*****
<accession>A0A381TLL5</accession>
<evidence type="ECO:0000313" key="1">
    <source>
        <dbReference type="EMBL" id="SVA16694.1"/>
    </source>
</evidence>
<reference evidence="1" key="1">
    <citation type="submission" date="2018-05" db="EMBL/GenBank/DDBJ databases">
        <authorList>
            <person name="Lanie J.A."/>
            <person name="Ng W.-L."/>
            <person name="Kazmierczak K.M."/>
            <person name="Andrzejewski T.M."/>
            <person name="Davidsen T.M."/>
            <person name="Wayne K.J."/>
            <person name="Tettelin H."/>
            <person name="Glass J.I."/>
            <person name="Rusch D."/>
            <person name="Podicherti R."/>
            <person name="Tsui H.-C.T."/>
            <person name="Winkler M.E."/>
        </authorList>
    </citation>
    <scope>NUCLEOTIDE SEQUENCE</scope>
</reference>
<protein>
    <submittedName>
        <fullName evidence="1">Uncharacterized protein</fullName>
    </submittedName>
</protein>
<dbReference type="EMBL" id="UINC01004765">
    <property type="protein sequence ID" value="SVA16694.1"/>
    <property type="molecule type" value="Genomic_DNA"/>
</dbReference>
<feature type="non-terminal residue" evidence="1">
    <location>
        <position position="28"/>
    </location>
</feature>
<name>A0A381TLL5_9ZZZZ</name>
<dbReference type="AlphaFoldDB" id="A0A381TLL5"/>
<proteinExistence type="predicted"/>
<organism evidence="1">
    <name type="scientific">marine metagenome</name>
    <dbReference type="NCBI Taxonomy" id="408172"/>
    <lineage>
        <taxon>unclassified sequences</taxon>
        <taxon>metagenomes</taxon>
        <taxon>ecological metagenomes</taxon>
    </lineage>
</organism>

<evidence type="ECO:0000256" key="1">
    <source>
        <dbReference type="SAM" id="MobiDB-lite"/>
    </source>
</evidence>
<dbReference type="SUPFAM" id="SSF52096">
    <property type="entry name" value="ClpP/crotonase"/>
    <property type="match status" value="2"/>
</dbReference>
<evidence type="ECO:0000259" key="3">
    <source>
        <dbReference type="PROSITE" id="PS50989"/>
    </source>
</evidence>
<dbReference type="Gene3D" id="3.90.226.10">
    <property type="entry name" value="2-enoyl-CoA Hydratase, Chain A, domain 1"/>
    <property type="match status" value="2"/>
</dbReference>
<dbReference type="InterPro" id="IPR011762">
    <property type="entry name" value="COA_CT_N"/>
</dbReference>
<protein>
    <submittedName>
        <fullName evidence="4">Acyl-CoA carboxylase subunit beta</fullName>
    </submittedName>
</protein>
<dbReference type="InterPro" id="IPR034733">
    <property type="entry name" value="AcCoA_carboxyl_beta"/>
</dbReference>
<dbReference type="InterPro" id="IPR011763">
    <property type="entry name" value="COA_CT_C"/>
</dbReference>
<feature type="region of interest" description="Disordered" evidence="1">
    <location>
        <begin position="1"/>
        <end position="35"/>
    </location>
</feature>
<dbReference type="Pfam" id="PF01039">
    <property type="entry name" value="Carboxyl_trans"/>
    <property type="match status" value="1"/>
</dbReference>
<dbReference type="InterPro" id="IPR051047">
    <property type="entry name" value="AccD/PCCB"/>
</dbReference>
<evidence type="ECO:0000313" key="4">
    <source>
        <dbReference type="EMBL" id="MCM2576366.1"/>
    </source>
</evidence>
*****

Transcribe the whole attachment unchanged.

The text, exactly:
<accession>A0A381TLL5</accession>
<evidence type="ECO:0000313" key="1">
    <source>
        <dbReference type="EMBL" id="SVA16694.1"/>
    </source>
</evidence>
<reference evidence="1" key="1">
    <citation type="submission" date="2018-05" db="EMBL/GenBank/DDBJ databases">
        <authorList>
            <person name="Lanie J.A."/>
            <person name="Ng W.-L."/>
            <person name="Kazmierczak K.M."/>
            <person name="Andrzejewski T.M."/>
            <person name="Davidsen T.M."/>
            <person name="Wayne K.J."/>
            <person name="Tettelin H."/>
            <person name="Glass J.I."/>
            <person name="Rusch D."/>
            <person name="Podicherti R."/>
            <person name="Tsui H.-C.T."/>
            <person name="Winkler M.E."/>
        </authorList>
    </citation>
    <scope>NUCLEOTIDE SEQUENCE</scope>
</reference>
<protein>
    <submittedName>
        <fullName evidence="1">Uncharacterized protein</fullName>
    </submittedName>
</protein>
<dbReference type="EMBL" id="UINC01004765">
    <property type="protein sequence ID" value="SVA16694.1"/>
    <property type="molecule type" value="Genomic_DNA"/>
</dbReference>
<feature type="non-terminal residue" evidence="1">
    <location>
        <position position="28"/>
    </location>
</feature>
<name>A0A381TLL5_9ZZZZ</name>
<dbReference type="AlphaFoldDB" id="A0A381TLL5"/>
<proteinExistence type="predicted"/>
<organism evidence="1">
    <name type="scientific">marine metagenome</name>
    <dbReference type="NCBI Taxonomy" id="408172"/>
    <lineage>
        <taxon>unclassified sequences</taxon>
        <taxon>metagenomes</taxon>
        <taxon>ecological metagenomes</taxon>
    </lineage>
</organism>

<evidence type="ECO:0000256" key="1">
    <source>
        <dbReference type="SAM" id="MobiDB-lite"/>
    </source>
</evidence>
<dbReference type="SUPFAM" id="SSF52096">
    <property type="entry name" value="ClpP/crotonase"/>
    <property type="match status" value="2"/>
</dbReference>
<evidence type="ECO:0000259" key="3">
    <source>
        <dbReference type="PROSITE" id="PS50989"/>
    </source>
</evidence>
<dbReference type="Gene3D" id="3.90.226.10">
    <property type="entry name" value="2-enoyl-CoA Hydratase, Chain A, domain 1"/>
    <property type="match status" value="2"/>
</dbReference>
<dbReference type="InterPro" id="IPR011762">
    <property type="entry name" value="COA_CT_N"/>
</dbReference>
<protein>
    <submittedName>
        <fullName evidence="4">Acyl-CoA carboxylase subunit beta</fullName>
    </submittedName>
</protein>
<dbReference type="InterPro" id="IPR034733">
    <property type="entry name" value="AcCoA_carboxyl_beta"/>
</dbReference>
<dbReference type="InterPro" id="IPR011763">
    <property type="entry name" value="COA_CT_C"/>
</dbReference>
<feature type="region of interest" description="Disordered" evidence="1">
    <location>
        <begin position="1"/>
        <end position="35"/>
    </location>
</feature>
<dbReference type="Pfam" id="PF01039">
    <property type="entry name" value="Carboxyl_trans"/>
    <property type="match status" value="1"/>
</dbReference>
<dbReference type="InterPro" id="IPR051047">
    <property type="entry name" value="AccD/PCCB"/>
</dbReference>
<evidence type="ECO:0000313" key="4">
    <source>
        <dbReference type="EMBL" id="MCM2576366.1"/>
    </source>
</evidence>